Oris’ manual-winding 10-day power-reserve movement now comes with a universally appealing GMT function in the Caliber 114, writes Adi Soon.
When Oris launched Caliber 110 in 2014, it signaled a serious intent by the brand mostly known for rugged sporty watches with a diving or aviation theme to up its game. Up till then, the movements that had powered the brand’s watches were mostly ETA-based and, although reliable, did not represent a unique differentiating factor.
Caliber 110 changed all that in one fell swoop, for it not only marked the appearance of the brand’s first modern in-house caliber since 1982, it also showed, through its technical strengths, the ambitions of the brand. Indeed, Oris was not content to make a regular automatic movement with the intention of replacing the ETA-based calibers. Instead, Caliber 110 was a manual-winding movement, with a relatively large diameter of 34mm and a 10-day power reserve, that could serve as the foundation for additional complications. In short, it was an excellent movement that portended exciting new watches from Oris.
Caliber 111, a watch that appeared in Baselworld 2015, added a useful date function, and its movement reappeared later in the same year in the Big Crown ProPilot Caliber 111, with a slightly different case. The next version, the Caliber 112, was launched in 2016, with a dual-time subdial, in addition to the subdials for small seconds and power reserve. The three subdials gave a slightly more elegant aesthetic to the line. 2017’s Caliber 113, contained an uncommon complication — a week-of-the-year indicator, with a centrally mounted hand pointing to the 52 markings at the edge of the dial, indicating the week of the year.
The launch of the new Oris Caliber 114 at Baselworld 2018 represents the latest iteration of Oris’ promise to create high-quality watches with its in-house movements. And this new movement is certainly looking to be the best version so far. Compared to the first Caliber 110, which came with only time, small seconds and a power-reserve indicator, Caliber 114 looks more complex with a date and GMT function added to the mix. It must be noted that while the Oris Caliber 112 also had a GMT function, this complication was contained in a small subdial and did not have the more traditional centrally mounted hand that one associates most with GMT watches.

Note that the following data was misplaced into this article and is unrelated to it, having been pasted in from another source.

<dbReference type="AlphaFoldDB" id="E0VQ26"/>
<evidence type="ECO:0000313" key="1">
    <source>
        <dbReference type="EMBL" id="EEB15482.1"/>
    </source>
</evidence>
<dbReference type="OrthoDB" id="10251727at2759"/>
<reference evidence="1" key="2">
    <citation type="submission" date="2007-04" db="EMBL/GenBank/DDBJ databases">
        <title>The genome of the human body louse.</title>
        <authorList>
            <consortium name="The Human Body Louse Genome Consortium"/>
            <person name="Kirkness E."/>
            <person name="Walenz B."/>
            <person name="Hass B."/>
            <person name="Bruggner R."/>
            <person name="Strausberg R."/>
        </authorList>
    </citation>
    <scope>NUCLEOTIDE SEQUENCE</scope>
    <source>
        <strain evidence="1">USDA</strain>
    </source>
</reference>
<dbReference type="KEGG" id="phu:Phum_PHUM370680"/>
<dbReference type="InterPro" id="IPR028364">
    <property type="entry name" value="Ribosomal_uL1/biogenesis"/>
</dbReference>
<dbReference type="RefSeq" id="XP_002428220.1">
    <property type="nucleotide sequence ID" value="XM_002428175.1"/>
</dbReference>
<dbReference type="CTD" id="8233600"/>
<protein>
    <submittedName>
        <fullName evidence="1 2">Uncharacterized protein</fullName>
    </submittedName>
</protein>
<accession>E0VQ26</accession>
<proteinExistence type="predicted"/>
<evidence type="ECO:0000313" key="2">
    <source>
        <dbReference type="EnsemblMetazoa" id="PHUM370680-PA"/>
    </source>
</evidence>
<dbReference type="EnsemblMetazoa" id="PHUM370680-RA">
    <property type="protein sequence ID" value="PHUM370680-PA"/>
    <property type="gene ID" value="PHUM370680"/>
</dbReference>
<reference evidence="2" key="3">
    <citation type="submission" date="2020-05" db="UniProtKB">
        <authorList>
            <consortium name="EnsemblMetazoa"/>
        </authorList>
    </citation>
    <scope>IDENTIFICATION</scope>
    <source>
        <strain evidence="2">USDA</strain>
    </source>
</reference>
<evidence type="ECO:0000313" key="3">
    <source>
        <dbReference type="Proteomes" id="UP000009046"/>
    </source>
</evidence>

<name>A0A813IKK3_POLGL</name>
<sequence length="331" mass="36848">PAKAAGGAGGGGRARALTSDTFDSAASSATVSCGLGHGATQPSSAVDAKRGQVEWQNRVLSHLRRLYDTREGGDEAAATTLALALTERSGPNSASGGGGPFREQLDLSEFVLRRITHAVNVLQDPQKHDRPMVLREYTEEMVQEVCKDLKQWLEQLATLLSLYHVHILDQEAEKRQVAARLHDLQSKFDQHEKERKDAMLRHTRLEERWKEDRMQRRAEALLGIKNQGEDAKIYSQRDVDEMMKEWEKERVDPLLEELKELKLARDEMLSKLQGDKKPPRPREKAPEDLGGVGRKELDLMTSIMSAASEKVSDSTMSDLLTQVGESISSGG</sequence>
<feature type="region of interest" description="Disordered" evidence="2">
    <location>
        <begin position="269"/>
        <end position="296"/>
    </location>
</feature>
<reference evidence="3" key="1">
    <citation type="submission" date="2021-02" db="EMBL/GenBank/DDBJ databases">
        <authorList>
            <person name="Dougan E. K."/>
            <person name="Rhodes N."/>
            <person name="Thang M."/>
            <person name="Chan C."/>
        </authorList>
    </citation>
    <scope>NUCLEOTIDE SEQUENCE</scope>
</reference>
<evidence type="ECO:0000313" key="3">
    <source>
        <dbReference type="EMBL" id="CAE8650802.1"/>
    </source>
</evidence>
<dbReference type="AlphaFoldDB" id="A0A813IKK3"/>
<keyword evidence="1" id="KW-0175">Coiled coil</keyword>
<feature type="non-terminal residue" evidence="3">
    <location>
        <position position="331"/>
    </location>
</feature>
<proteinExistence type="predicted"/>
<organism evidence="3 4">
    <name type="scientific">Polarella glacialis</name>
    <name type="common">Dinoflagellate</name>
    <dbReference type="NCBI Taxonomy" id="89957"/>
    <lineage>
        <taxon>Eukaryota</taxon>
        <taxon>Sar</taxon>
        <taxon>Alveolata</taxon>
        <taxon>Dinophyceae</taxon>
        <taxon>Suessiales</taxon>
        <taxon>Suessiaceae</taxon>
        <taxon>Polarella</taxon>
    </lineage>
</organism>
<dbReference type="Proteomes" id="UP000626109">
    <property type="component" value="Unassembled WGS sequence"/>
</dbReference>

Oris’ Big Crown ProPilot Caliber 114, released at Basel 2018, presents dual time in a highly legible way with a centrally mounted red-tipped GMT hand.
With Caliber 114 bringing the more familiar layout of the GMT function to the series, it will probably become one of the top watches in the collection, not least because, from a functional standpoint, it has everything that one could ask for in a daily watch. In fact, when Caliber 111 (which added a date function) was introduced, I had suggested to Oris that the GMT function should be in the next variant to be done. My reasons were simple: the complexity of its execution would be relatively low, and in the hierarchy of complications that “real people” actually use, the GMT function would be the second most useful after the date function.
While Oris did answer my suggestion with the Caliber 112, the design had too much of a gentile and elegant quality, which somewhat limited its appeal if one wanted a sporty-looking watch. Caliber 114 remedies this shortcoming with an overtly sporty demeanor, and a suite of complications that go up very well against a handful of other brands on the market that offer similar ingredients: a relatively large movement (with the requisite real estate for a superb caseback view), long power reserve, manual winding and date. Yet Oris does the same thing at a much better price.
Oris Artelier Caliber 111 with anthracite dial; Artelier Caliber 112; Artelier Caliber 113.
The Caliber 114, in all functions, works exactly the same way as the Caliber 111 in terms of how you set the date and time. The only difference is that when you pull out the crown to the setting position, the 24-hour hand is engaged, jumping to easily allow one to set the GMT time against the 24-hour scale around the edge of the dial in half-hour increments. While this watch may not be what I would term a “true” GMT — meaning one in which an adjustment through the crown makes the hour hand, instead of the 24-hour hand, jump, I am willing to overlook it in this instance, because of the tremendous amount of utility packed into this watch. Setting the time while en route to a city far away is an excuse to manipulate the crown and to engage the manual-winding aspect of the watch that makes wearing it so much fun. And remember whenever you give it a full wind to fill up its 10-day power reserve, you essentially need to do it three times a month.
As the highlight piece for Oris at Baselworld 2018, Caliber 114 certainly has the ingredients to become one of the most well-received variants of the series. It may just be the watch to make those who are on the fence finally jump to acquire one.